On 3 February 1998, the 40-nation Council of Europe's Committee of Ministers
recommended that the German Government change the country's restrictive legal
provisions on industrial action. According to a recommendation (No. RChS(98)2
) agreed by an absolute majority of two-thirds of the Council of Europe's
members, the German legislation on strikes does not conform with the
Council's European Social Charter  in which the contracting parties
recognise: "the right of workers and employers to collective action in cases
of conflicts of interest, including the right to strike, subject to
obligations that might arise out of collective agreements previously entered
into" (Article 6, para. 4).
In February 1998, the Greek General Confederation of Labour (GSEE) appealed
to the International Labour Organisation (ILO) and other international
organisations and national bodies, with a view to repealing a new law which
provides for labour relations in some public corporations to be governed by
law rather than collective bargaining.
According to a large-scale survey conducted by Statistics Sweden (Statistiska
Centralbyrån, SCB) on behalf of the National Board of Occupational Safety
and Health (Arbetarskyddsstyrelsen), stress in working life has increased
during the 1990s. The main findings include the following:
On 22 January 1998, the Guarantee Authority for the enforcement of Italy's
law on strikes in essential public services (law 146/90) issued new
regulations on the right to strike on the railways, which have received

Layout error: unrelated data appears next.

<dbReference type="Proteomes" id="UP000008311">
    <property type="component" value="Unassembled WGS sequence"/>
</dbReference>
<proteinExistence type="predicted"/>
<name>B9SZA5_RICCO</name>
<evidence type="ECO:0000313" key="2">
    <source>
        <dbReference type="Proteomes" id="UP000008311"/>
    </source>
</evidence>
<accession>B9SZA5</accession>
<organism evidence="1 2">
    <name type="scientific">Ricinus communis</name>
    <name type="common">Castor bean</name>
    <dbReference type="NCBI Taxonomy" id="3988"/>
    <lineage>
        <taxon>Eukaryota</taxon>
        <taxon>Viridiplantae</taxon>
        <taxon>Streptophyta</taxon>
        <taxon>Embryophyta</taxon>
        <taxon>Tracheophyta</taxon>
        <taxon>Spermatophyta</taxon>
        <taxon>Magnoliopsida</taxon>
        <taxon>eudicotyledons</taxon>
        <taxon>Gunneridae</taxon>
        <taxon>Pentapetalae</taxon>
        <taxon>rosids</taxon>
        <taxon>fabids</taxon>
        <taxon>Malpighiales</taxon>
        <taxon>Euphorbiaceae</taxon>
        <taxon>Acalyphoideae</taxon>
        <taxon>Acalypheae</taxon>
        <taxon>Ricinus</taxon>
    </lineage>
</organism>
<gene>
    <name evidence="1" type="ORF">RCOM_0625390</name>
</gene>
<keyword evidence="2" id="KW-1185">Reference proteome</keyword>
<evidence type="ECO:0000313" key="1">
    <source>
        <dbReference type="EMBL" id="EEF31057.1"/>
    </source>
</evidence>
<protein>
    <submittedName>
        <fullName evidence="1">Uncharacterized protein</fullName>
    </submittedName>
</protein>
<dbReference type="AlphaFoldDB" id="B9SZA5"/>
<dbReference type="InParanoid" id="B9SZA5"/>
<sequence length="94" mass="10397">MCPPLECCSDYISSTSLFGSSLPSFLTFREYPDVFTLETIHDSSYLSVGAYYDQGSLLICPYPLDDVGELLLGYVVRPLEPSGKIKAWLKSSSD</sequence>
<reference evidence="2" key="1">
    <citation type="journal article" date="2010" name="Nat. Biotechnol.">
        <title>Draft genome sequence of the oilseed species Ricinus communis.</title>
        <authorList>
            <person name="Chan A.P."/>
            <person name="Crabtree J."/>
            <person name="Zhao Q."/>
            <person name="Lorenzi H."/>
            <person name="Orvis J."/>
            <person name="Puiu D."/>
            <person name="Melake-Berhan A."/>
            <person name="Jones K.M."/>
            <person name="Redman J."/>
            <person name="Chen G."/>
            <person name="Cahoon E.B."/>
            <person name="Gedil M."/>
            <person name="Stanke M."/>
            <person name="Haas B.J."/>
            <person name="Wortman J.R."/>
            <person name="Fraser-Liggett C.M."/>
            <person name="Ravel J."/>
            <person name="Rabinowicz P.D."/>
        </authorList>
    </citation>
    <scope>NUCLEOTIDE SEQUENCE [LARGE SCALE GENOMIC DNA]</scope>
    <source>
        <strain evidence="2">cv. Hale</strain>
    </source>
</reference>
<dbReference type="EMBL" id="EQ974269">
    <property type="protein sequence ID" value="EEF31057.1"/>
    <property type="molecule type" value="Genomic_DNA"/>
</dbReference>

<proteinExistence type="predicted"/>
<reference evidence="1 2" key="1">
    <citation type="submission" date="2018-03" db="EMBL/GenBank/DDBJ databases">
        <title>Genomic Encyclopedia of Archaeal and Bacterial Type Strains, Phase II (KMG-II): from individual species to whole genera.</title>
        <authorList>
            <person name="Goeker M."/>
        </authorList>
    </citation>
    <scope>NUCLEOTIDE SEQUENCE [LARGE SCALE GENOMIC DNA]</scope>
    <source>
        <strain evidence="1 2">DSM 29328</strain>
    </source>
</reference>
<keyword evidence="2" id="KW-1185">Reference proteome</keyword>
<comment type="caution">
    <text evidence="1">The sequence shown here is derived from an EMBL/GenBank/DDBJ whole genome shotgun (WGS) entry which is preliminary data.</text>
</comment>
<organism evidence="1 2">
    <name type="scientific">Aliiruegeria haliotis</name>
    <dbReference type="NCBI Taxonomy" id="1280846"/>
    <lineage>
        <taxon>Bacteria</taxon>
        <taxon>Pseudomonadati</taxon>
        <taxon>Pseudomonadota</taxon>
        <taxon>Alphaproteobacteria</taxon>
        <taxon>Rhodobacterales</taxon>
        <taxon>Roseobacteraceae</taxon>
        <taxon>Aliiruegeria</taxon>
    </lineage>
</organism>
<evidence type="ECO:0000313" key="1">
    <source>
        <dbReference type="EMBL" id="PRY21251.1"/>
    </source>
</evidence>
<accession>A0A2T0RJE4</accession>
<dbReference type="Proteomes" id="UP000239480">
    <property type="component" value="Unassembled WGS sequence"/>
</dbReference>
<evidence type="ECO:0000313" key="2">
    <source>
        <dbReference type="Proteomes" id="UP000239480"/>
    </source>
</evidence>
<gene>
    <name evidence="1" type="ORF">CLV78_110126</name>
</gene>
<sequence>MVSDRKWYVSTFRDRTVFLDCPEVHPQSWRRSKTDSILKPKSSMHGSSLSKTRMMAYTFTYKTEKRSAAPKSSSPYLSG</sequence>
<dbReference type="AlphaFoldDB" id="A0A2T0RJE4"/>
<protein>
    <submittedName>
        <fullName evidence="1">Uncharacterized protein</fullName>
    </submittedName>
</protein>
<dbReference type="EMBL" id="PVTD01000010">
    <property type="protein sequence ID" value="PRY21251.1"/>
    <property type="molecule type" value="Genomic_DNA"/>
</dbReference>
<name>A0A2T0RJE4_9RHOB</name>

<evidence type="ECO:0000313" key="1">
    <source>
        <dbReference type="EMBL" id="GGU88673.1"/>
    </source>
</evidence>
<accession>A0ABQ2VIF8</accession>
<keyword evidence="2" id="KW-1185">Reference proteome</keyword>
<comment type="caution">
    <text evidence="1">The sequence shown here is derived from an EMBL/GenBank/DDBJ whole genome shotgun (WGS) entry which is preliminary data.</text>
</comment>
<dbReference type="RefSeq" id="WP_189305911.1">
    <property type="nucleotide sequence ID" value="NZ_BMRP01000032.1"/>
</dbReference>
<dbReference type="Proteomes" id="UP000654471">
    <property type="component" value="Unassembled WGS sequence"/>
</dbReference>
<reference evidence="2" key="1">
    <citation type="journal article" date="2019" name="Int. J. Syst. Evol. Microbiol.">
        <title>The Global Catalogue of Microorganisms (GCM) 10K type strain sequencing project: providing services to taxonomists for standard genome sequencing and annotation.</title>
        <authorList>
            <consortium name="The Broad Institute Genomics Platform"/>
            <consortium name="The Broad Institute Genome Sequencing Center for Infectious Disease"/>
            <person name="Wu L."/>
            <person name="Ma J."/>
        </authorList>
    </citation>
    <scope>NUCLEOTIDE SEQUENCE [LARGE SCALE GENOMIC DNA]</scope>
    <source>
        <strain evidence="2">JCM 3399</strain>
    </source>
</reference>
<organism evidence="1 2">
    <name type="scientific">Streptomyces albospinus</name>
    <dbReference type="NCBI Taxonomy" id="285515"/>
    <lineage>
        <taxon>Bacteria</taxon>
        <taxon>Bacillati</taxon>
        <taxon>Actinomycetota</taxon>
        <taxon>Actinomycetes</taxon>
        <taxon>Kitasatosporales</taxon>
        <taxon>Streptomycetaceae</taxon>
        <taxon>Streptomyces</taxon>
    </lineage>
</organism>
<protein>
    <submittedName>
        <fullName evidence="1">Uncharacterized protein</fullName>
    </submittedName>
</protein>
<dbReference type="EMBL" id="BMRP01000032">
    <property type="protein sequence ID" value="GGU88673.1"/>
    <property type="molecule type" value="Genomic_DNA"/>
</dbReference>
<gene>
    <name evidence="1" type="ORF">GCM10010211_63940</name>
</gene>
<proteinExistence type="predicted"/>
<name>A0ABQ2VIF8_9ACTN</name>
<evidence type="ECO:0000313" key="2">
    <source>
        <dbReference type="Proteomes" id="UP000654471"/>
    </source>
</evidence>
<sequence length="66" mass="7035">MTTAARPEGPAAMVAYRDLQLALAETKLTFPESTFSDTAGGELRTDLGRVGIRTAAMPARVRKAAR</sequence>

criticism from some quarters.
Recent reforms of the labour market in Spain propose new forms of
institutional control over dismissal for objective reasons, through
collective bargaining. However, a December 1997 subsectoral local agreement
in the Vilafranca del Penedès wine-making sector has revealed certain
constraints on the power of workers' representatives to negotiate and monitor
In his speech traditionally delivered on New Year's day, the Prime Minister,
Poul Nyrup Rasmussen, emphasised the need for improved conditions for
families with small children, and state that the social partners should play
a more prominent part in this regard.
The 1969 Night Work of Women Act (Frauen-Nachtarbeitsgesetz, FrNArbG)
originally ruled out the employment of women over an 11-hour period including
that from 20.00 to 06.00. The bulk of the law comprised detailed exemptions
and exceptions. When Austria acceded to the European Economic Area on 1
January 1994 the law was amended to permit night work indiscriminately from
the year 2001. Driven by employment concerns, new legislation was enacted in
late 1997 permitting the social partners to conclude collective agreements on
the night-time employment of women from 1 January 1998 provided that the
right to return to a daytime occupation in case of a proven health hazard
were included along with measures to compensate for the burdens of night work
or to alleviate them. Special consideration has to be given to any necessary
care of children up to the age of 12 (AT9711148N ). Collective agreements
may empower plant-level agreements to make exceptions to the ban on night
The death in hold-ups of three Belgian security guards collecting and
delivering cash sparked off a general strike in the sector in January 1998,
which continues at the time of writing (mid-February). Demanding better
security and the recognition of risks specific to this kind of job, security
guards are seeking to define the conditions for the practice of this new
profession. However, these demands, which result in new costs for the
employers (the security and patrol companies) jeopardise their business. The
principal customers, banks and large stores, are pressing for a reduction in
the costs of these services and seeking ways of doing without them, and jobs